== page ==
Louis-Armstrong

Catholic bishop vows to fight NY court’s upholding of abortion-coverage rule

ALBANY — New York’s highest court this week upheld a state regulation requiring that workplace health insurance cover “medically necessary abortion services.” The ruling ended a four-year effort by Catholic organizations and other religious groups to overturn the regulation based on religious and moral objections.

In response to the state Court of Appeals’ decision, Albany Diocese Bishop Edward B. Scharfenberger said Wednesday he will press the issue with the United States Supreme Court on constitutional grounds.

“There is far too much at stake in terms of religious liberty and freedom of conscience to allow this to stand,” Scharfenberger said. “It is an issue that affects people of all faiths, not just one faith … the freedom to choose to protect life is being violated by unconstitutional regulations forcing the insured to pay for its destruction.”

Religious employers can still seek a contract for health care that excludes coverage for abortions, the state Department of Financial Services said Wednesday. An attorney for the bishop, however, said that exemption is drawn so narrowly the option can’t be used.

On Monday, the state appeals court voted 6-1 to let lower court decisions stand that require health insurance companies operating in New York to provide coverage for abortions to all customers. The Court of Appeals refused an appeal by the Catholic organizations to hear the case, stating that it found “no substantial constitutional question is directly involved.”

In 2016, the Roman Catholic Diocese of Albany and other religious employers sued the state Department of Financial Services over its 2015 regulation that in effect required religious employers to pay for abortion services, despite their moral and religious objections.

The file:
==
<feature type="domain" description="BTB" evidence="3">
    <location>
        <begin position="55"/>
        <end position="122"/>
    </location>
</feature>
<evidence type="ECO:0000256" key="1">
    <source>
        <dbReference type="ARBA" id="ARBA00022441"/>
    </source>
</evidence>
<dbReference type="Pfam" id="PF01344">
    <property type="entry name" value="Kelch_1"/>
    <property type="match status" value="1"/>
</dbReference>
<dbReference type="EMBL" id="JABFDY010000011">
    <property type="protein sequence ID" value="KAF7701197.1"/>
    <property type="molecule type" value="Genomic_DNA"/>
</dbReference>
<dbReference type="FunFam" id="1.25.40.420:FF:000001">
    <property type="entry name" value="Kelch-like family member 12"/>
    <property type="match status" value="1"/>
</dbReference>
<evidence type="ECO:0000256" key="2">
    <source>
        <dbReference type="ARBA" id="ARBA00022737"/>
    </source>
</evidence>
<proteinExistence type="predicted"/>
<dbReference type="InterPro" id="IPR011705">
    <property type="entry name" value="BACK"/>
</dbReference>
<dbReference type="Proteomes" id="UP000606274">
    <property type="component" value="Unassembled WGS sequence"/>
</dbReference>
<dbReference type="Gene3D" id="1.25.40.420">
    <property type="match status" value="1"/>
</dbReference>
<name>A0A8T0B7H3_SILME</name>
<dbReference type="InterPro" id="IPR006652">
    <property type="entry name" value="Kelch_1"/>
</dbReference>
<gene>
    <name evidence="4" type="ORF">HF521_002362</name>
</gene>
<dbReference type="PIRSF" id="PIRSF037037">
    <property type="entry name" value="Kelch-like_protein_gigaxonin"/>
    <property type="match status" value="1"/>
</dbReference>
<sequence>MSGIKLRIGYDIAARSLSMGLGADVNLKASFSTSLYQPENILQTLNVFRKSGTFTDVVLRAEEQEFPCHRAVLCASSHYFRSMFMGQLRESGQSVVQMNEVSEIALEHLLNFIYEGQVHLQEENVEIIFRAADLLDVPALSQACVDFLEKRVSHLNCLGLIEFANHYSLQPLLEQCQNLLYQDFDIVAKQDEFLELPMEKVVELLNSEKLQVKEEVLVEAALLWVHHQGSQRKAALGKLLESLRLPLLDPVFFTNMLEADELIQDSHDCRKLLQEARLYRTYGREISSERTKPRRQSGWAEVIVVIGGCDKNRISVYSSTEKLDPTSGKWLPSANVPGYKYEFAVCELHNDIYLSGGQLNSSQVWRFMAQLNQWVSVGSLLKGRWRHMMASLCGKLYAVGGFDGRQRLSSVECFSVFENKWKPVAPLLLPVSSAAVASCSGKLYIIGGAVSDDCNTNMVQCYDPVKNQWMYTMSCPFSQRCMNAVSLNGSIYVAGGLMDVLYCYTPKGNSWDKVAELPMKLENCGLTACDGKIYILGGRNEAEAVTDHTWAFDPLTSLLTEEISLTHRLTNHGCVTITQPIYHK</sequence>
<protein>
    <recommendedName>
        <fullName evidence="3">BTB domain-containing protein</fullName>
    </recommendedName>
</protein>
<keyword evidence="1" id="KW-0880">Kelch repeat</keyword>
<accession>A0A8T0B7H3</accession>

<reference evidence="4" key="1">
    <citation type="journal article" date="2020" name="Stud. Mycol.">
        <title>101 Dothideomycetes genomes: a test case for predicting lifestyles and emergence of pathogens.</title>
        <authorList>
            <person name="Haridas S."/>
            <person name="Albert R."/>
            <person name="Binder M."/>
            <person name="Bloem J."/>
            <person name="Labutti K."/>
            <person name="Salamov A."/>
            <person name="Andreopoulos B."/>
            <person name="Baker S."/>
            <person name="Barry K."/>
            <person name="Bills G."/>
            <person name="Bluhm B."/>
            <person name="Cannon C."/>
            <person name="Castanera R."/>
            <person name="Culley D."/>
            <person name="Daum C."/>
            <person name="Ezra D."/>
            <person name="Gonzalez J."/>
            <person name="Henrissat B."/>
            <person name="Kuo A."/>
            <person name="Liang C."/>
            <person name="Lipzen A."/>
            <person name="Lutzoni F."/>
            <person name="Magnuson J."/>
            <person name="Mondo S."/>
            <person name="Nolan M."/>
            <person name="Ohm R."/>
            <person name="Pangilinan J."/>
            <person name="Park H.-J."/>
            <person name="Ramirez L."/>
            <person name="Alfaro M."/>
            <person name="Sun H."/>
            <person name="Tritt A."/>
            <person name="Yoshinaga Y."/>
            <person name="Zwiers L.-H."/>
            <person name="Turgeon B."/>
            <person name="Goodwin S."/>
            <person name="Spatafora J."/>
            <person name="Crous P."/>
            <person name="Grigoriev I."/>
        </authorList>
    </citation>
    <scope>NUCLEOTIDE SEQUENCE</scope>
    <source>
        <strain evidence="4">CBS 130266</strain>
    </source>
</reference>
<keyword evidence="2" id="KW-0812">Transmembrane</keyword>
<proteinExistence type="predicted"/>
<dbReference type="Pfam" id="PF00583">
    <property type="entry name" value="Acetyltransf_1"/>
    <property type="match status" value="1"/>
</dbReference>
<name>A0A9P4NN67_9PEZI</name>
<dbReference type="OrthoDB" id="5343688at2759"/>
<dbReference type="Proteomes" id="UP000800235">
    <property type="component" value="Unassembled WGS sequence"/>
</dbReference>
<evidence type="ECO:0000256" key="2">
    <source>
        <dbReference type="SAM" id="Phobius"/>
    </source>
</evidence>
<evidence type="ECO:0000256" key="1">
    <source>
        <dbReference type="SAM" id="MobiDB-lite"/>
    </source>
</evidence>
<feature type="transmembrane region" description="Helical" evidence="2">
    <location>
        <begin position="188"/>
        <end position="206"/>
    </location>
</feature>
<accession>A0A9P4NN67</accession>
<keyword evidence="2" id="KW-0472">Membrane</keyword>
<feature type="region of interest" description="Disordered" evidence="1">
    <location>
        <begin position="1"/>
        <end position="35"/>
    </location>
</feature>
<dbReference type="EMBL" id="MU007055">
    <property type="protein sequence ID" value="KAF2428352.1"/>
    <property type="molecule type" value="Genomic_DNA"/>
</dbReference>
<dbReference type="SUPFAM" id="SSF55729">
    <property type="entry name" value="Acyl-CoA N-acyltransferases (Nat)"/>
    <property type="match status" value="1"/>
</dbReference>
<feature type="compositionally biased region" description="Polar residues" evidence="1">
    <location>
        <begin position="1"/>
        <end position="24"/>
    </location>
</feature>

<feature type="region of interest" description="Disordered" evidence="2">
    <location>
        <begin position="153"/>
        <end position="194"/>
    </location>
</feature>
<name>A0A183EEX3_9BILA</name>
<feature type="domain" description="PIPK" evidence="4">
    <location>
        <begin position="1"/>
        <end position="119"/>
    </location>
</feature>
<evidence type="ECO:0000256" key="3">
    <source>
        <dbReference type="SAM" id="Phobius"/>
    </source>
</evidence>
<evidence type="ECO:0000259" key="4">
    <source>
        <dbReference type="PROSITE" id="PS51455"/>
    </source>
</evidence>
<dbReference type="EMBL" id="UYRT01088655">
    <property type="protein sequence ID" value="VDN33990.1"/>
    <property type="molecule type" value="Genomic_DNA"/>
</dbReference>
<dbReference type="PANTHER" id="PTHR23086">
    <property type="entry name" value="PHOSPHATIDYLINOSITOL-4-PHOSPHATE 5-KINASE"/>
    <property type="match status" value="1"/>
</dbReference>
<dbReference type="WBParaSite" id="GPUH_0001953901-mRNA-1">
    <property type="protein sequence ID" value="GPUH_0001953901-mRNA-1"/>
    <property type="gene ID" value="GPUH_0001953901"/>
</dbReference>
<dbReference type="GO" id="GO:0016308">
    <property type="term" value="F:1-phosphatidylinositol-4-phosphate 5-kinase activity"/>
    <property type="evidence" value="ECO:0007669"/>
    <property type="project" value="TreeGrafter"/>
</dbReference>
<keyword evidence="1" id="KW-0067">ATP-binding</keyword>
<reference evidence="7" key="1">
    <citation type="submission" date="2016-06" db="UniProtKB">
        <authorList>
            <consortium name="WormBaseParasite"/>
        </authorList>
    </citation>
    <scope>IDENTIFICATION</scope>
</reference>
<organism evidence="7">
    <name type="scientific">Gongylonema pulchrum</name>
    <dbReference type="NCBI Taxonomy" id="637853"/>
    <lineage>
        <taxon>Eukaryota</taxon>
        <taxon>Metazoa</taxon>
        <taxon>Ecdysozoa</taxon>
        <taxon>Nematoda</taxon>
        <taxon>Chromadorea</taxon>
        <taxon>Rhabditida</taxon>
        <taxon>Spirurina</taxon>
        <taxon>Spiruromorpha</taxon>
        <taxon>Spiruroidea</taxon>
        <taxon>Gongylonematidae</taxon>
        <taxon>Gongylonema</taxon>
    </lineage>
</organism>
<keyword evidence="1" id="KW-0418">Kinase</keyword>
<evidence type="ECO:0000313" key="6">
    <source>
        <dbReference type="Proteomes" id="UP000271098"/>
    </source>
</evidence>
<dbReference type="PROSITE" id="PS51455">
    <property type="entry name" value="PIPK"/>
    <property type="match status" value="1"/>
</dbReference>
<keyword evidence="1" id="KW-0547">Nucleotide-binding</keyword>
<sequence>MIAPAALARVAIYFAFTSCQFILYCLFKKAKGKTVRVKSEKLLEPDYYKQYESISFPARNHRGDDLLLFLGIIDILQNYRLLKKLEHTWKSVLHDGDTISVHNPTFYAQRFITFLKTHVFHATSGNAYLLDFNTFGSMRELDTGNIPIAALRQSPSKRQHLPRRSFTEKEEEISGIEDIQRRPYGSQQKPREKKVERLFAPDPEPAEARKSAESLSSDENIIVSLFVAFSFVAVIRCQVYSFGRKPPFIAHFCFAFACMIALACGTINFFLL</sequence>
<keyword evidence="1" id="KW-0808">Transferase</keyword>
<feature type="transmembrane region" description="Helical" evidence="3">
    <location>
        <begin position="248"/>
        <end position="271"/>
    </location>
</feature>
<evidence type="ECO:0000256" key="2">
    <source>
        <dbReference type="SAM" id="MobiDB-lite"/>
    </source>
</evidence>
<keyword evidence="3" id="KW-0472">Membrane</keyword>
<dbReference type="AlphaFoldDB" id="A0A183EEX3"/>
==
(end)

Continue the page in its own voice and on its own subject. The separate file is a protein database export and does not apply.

The regulation requires commercial health insurance plans regulated by the state to include coverage for abortions deemed medically necessary. The regulation requires coverage of “therapeutic” abortions as well as abortions in cases of rape, incest and birth defects under the broad heading of “medically necessary.”

The state courts didn’t engage in a constitutional argument in response to the suit by religious groups. Instead, the courts ruled New York had the legal authority to set minimum coverage for health insurance companies licensed statewide. The state Department of Financial Services said its regulation protects workers with company-provided health insurance coverage who need surgeries.

An Appellate Division panel in July said engaging in some of the constitutional arguments brought by the Catholic groups would “require this court to enter the thicket of making a religious value judgment.”

The panel continued: “This particular ‘medically necessary’ procedure has been among the most divisive issues in our politics for several decades.”

In 2017, the Department of Financial Services provided an exemption for “religious employers.” On Wednesday, the agency said in a statement that faith-based employers that meet the definition outlined in New York insurance law “may obtain a contract without coverage for medically necessary abortions. In that case, insurers must provide employees with a rider, at no charge, that covers medically necessary abortion services.”

But the exemption for religious employers is so narrowly defined that it’s unattainable, according to Michael Costello, the Albany bishop’s attorney.

“In practice, the Department of Financial Services as well as insurance carriers have consistently denied conferring the exemption to religious employers including the Roman Catholic Diocese of Albany and religious communities,” Costello said. “The limited ‘religious employer’ exemption in reality and application is nonexistent.”

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